How WhatsApp’s Cofounder Promoted His App When It Was A Tiny Project, And No One Listened

WhatsApp today is a global behemoth, and is the biggest messaging service on the internet. But less than a decade ago, it was yet another app on the App store, and was struggling to stand out. 

That was when Jan Koum, WhatsApp’s cofounder, took to FlyersTalk to promote the app his team had recently developed. In October 2007, Koum posted on FlyerTalk’s message board.

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Under the username jkb76, Koum started off with an apologetic “I hate the self promotion, but..”. He then went on the describe his new creation – WhatsApp. Back then, WhatsApp wasn’t a messaging service – it was just an app that let you set a status, and your friends who also had the app could see it. “I spent a couple of months and developed a little tool called WhatsApp – it can let you set a status like On the flight to munich, send email instead of calling me” or “In Japan for two weeks, my cell there is +81 829 282718,” his message said. He ended his message asking users for feedback. 

His post didn’t do so well. Clearly the FlyerTalk forum didn’t think much of Koum’s idea. There was no activity on the post for two long years, until when someone replied  – “It appears that this requires the other party to also have the app installed, right?”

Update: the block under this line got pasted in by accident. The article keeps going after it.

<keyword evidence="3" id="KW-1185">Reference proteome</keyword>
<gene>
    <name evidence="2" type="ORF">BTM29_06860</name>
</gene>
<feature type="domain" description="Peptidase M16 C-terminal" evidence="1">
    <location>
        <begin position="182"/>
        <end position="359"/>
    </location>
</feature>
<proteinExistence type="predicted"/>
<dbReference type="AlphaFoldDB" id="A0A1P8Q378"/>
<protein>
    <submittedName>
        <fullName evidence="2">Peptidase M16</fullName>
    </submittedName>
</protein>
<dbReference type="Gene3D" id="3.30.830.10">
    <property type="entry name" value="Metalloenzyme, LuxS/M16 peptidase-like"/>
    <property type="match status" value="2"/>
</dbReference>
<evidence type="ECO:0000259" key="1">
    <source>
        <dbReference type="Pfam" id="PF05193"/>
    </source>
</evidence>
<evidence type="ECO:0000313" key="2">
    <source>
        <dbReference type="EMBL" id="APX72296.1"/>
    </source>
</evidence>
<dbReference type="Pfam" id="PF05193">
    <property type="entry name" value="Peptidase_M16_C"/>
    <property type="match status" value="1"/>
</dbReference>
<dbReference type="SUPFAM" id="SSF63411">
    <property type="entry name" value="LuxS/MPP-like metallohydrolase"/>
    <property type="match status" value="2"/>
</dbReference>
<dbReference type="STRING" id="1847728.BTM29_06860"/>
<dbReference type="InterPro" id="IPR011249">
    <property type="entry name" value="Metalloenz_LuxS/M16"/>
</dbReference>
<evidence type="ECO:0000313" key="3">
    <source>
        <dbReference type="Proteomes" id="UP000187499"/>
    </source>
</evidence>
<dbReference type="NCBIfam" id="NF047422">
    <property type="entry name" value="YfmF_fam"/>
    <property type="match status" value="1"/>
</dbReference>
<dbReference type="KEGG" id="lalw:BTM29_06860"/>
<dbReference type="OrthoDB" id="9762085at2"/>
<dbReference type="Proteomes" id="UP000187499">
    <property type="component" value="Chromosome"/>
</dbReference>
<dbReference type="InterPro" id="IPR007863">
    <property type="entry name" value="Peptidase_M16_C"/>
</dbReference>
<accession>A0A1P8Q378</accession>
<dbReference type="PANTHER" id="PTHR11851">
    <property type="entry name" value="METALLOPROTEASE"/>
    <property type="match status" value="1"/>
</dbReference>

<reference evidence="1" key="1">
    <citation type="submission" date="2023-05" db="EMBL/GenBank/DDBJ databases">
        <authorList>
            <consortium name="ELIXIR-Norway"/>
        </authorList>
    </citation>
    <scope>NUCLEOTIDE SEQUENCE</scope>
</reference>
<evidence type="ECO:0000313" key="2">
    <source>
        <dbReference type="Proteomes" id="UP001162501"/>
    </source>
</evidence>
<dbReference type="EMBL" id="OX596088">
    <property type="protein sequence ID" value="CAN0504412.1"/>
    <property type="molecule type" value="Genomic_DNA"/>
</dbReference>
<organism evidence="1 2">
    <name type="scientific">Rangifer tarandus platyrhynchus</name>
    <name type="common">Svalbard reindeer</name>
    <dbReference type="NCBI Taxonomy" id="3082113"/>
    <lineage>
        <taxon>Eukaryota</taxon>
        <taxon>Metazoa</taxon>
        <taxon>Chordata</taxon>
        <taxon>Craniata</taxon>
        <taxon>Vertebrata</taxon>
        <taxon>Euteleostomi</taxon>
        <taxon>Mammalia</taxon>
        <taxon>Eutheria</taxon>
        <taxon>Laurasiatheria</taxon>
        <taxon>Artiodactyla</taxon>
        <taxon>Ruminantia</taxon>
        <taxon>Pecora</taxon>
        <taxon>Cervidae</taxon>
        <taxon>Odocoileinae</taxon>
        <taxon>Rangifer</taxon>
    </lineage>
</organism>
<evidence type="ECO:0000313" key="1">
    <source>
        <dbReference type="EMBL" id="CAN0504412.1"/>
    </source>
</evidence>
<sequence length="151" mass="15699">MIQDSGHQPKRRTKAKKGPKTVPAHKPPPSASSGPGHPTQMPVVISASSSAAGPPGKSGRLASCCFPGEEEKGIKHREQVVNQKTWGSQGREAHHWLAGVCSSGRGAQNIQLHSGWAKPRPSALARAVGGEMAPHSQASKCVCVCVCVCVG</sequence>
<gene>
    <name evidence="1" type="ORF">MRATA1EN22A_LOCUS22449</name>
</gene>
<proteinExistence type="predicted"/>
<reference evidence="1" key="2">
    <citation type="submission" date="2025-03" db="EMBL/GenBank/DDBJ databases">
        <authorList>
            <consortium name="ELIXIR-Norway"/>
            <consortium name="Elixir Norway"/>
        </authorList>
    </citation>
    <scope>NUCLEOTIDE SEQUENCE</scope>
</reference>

Koum replied to this message, and to perhaps bump up the post, talked about WhatsApp’s new Blackberry app that had just come out. (Yes, this was a long time ago.)

The post remained dormant for a whole three years after that. Finally in September 2013, a whole six years after Koum’s initial message, he somehow got back to the post, and updated the message. “I think some of you might be using WhatsApp now :)”

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By this time, WhatsApp had pivoted to become a messaging service, and was fast gaining popularity. FlyerTalk’s users finally realized the significance of the six year old thread. They were astounded to find out that an app they used daily was made by a member of their forum, and congratulations began pouring in for Koum.

“I love, love, love the app,” wrote one user. “Hey, jkb’s company is valued at several billion dollars now,” wrote another. The thread became a magnet for all things WhatsApp – people threw in product ideas, and even suggested improvements. And finally, on 19th February 2014, someone posted “Congratulations on the $19 billion acquisition by Facebook.”

A whole seven years after the first post on the now legendary thread, WhatsApp had finally arrived.

The thread has since continued to grow, and now has hundreds of congratulatory messages. But Koum’s experience with his post on the forum is typical for many great products – people don’t have to immediately realize the potential of something that’s pathbreaking. And founders don’t get to bask in the appreciation of the public until their startups officially hit it big.

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